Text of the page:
Celebrity Makeup Artist Mai Quynh Reveals Her Tricks for Feathery Brows and Blush That Stays On All Day Long
May 19, 2023
Plus, why showing off your natural skin texture and “spot concealing” is in and her favorite matte lipstick for medium skin tones.
A few minutes into a call with Mai Quynh, it occurs to me that she might have the cutest voice I’ve ever heard. It’s ethereal, smooth and soft–the kind of voice you’d imagine recording storybooks in audio form.
And yet, she is one of the most formidable makeup artists in the industry today. Like many a makeup artist, Quynh cut her teeth at a MAC counter. Unlike many makeup artists, her light-handed, sometimes otherworldly work has made her a go-to for legendary photographers like Patrick Demarchelier and Annie Leibovitz in glossy editorials. Her artistry may also be seen on the countless celebrities she works with including Paris Jackson, Ali Wong, Emma Roberts, Riley Keough, and Jessica Alba..
Partially because it’s Asian Pacific American Heritage Month, and partially because I needed an excuse to catch up with the visionary makeup artist, I called her to see which trends she’s loving–and leaving–now.
At the beginning of the year, a few people were posting these “in” and “out” lists for 2023. I thought it would be a fun, fresh take for a beauty interview. Let's start with brows:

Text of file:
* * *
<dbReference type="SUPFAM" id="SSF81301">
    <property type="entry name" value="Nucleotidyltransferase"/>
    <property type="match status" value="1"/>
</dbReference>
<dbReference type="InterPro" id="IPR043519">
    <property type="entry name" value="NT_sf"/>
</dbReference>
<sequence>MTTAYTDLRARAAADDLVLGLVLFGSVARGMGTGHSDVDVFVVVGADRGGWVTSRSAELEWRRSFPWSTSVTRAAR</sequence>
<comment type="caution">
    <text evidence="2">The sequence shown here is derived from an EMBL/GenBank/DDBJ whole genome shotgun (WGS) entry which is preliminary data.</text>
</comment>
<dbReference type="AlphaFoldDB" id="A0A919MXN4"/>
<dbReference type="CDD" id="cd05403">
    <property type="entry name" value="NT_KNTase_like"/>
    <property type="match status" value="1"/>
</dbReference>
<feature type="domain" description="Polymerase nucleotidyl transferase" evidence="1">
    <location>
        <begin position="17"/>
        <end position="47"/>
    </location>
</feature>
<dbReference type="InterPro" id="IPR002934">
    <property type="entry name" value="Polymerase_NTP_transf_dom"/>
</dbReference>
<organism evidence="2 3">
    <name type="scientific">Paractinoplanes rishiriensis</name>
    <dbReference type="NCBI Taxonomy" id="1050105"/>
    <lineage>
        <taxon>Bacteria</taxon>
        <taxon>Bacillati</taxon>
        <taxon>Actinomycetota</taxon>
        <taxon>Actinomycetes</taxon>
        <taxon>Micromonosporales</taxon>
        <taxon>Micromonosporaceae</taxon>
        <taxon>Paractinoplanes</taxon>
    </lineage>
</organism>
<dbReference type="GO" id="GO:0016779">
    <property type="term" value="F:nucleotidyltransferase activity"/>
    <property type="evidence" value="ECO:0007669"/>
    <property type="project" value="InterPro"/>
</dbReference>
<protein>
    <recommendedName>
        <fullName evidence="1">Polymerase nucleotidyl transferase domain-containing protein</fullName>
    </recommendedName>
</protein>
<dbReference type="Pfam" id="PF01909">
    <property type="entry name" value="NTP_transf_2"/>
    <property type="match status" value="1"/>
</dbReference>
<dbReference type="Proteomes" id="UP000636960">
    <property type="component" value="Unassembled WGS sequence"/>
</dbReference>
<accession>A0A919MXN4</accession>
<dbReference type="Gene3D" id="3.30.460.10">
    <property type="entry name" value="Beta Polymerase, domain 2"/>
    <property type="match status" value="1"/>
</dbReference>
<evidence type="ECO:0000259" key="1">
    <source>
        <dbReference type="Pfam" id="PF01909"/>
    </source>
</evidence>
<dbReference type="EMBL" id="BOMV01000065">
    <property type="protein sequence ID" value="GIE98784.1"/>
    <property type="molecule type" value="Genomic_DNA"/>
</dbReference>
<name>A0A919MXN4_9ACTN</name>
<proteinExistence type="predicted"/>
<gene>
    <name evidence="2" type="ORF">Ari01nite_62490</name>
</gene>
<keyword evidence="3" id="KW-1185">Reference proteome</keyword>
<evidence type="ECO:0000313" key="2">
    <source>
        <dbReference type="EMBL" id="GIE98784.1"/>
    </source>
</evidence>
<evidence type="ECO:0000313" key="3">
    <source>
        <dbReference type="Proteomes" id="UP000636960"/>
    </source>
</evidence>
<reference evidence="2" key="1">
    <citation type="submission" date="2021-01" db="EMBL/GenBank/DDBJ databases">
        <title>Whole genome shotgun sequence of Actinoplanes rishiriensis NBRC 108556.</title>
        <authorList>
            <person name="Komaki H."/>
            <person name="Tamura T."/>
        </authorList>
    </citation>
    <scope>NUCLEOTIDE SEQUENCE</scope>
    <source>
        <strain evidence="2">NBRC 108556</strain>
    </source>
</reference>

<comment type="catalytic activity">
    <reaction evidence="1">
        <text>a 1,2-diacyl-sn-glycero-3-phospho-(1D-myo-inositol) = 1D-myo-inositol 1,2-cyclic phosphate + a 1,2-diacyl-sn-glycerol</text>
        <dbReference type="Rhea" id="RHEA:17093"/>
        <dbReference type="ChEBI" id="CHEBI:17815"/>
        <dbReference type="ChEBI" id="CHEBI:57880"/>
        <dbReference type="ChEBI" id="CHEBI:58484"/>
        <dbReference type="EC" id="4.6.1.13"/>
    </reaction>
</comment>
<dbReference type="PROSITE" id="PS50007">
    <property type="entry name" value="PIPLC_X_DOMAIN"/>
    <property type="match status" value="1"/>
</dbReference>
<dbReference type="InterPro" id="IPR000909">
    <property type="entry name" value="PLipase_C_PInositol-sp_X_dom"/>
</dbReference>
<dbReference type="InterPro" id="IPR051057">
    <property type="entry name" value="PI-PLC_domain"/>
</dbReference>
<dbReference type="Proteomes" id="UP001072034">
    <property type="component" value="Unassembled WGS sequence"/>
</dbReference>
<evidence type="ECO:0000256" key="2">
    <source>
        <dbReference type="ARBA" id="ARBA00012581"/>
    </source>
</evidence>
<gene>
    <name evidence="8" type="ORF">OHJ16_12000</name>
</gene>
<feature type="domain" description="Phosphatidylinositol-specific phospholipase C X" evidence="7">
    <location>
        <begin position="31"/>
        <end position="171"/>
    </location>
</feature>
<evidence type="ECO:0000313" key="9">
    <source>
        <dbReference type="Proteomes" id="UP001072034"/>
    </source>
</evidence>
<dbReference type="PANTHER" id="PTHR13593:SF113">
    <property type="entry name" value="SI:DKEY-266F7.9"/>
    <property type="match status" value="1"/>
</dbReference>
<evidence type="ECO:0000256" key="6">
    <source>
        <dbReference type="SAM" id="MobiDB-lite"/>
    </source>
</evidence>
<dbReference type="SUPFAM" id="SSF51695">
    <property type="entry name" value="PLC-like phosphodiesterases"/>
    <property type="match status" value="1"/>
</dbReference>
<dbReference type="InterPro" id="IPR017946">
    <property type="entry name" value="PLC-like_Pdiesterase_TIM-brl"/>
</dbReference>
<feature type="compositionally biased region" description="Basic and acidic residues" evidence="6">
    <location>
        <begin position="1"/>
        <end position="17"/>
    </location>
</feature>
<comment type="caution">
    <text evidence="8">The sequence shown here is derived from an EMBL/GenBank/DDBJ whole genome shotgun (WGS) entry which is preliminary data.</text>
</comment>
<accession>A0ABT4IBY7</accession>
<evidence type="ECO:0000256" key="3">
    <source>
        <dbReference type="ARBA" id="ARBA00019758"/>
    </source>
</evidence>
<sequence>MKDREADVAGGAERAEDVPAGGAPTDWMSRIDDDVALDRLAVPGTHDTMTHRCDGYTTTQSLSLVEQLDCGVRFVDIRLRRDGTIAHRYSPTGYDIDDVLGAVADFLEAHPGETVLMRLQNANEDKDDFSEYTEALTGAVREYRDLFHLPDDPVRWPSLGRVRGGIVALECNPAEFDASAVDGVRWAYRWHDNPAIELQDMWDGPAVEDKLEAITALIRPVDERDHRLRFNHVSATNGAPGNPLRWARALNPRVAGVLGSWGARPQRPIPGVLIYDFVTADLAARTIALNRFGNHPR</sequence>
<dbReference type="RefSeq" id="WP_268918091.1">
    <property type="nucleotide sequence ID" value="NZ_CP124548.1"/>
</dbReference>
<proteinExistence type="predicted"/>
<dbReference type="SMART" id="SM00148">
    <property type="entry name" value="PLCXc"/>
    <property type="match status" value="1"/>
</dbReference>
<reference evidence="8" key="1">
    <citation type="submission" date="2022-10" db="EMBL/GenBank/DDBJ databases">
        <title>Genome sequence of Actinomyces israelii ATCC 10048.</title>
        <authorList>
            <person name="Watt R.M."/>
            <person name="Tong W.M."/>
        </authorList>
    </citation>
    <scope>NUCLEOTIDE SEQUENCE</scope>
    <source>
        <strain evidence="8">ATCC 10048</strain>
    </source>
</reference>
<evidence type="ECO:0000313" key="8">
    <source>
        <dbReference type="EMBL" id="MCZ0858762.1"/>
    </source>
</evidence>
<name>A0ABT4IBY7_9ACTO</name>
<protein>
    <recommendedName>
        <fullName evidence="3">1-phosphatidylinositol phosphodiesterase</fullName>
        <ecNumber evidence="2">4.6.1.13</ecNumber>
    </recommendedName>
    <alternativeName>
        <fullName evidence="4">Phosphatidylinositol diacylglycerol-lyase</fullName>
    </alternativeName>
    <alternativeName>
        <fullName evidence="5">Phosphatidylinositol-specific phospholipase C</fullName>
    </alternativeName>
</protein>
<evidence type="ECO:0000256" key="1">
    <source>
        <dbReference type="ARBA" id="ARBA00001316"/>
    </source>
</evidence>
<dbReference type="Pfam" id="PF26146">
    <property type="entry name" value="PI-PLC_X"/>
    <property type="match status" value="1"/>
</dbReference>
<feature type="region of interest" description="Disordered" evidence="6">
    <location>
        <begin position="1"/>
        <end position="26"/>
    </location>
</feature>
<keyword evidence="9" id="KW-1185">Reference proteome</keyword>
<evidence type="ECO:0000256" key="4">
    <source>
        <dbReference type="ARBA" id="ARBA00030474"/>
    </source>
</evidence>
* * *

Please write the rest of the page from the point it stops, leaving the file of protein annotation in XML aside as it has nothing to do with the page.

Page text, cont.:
I think microblading is definitely out. I'm almost on the fence about brow lamination being “out,” too. Sometimes it can be a little aggressive. A feathery, bushy brow is “in.”
If somebody wants to move more toward that feathery fluffy look, but they've been doing a very severe brow look for a while, what would you suggest to them doing in terms of maybe choosing a different product?
If you’re using a wax or a pencil to fill in your brows, switch it up. I like to use a brow powder shadow. The denser the brush, the more color it picks up, so my trick is to use a fluffier brush and then you can just lightly apply the color into certain areas. And you don't need it all over. Then what I also like to do is go over it with a little bit of either brow gel or a bar of soap, and I'll just use it to brush up the innermost brow hairs toward the center, just to make it separate and look a little bit more hairlike.
That’s such a good hack. For eyeshadow, what's “in”?
I feel like people are playing more with brighter eyeshadows. They just make your eyes look more awake, I think. Anything brighter and happier on the eyes is really nice. Before, a lot of popular eye shadows ran really taupe-y or gray–that’s “out.”
Absolutely. As an Asian-American writer, I did want to throw in one question specific to Asian Pacific American Heritage Month. You work with a lot of iconic Asian American actresses like Michelle Yeoh, Sandra Oh, Ali Wong, Ashley Park, and Maggie Q. How do you define Asian features in a way that feels fresh?
Trust me, I love a graphic eye, especially if you have more of a flat lid that you can play with, a monolid. But I also love a lash. I like the idea of something a little bit more dollier or spicier, if you have the lid “real estate” for it. I just worked with Ally Maki for the Gold House Gala. She was wearing this really cool Japanese designer and she wanted the hair and makeup to be very neutral. I agreed, but I was like, “We could do a bit more of a lash on you, because I feel like your eye can handle it.”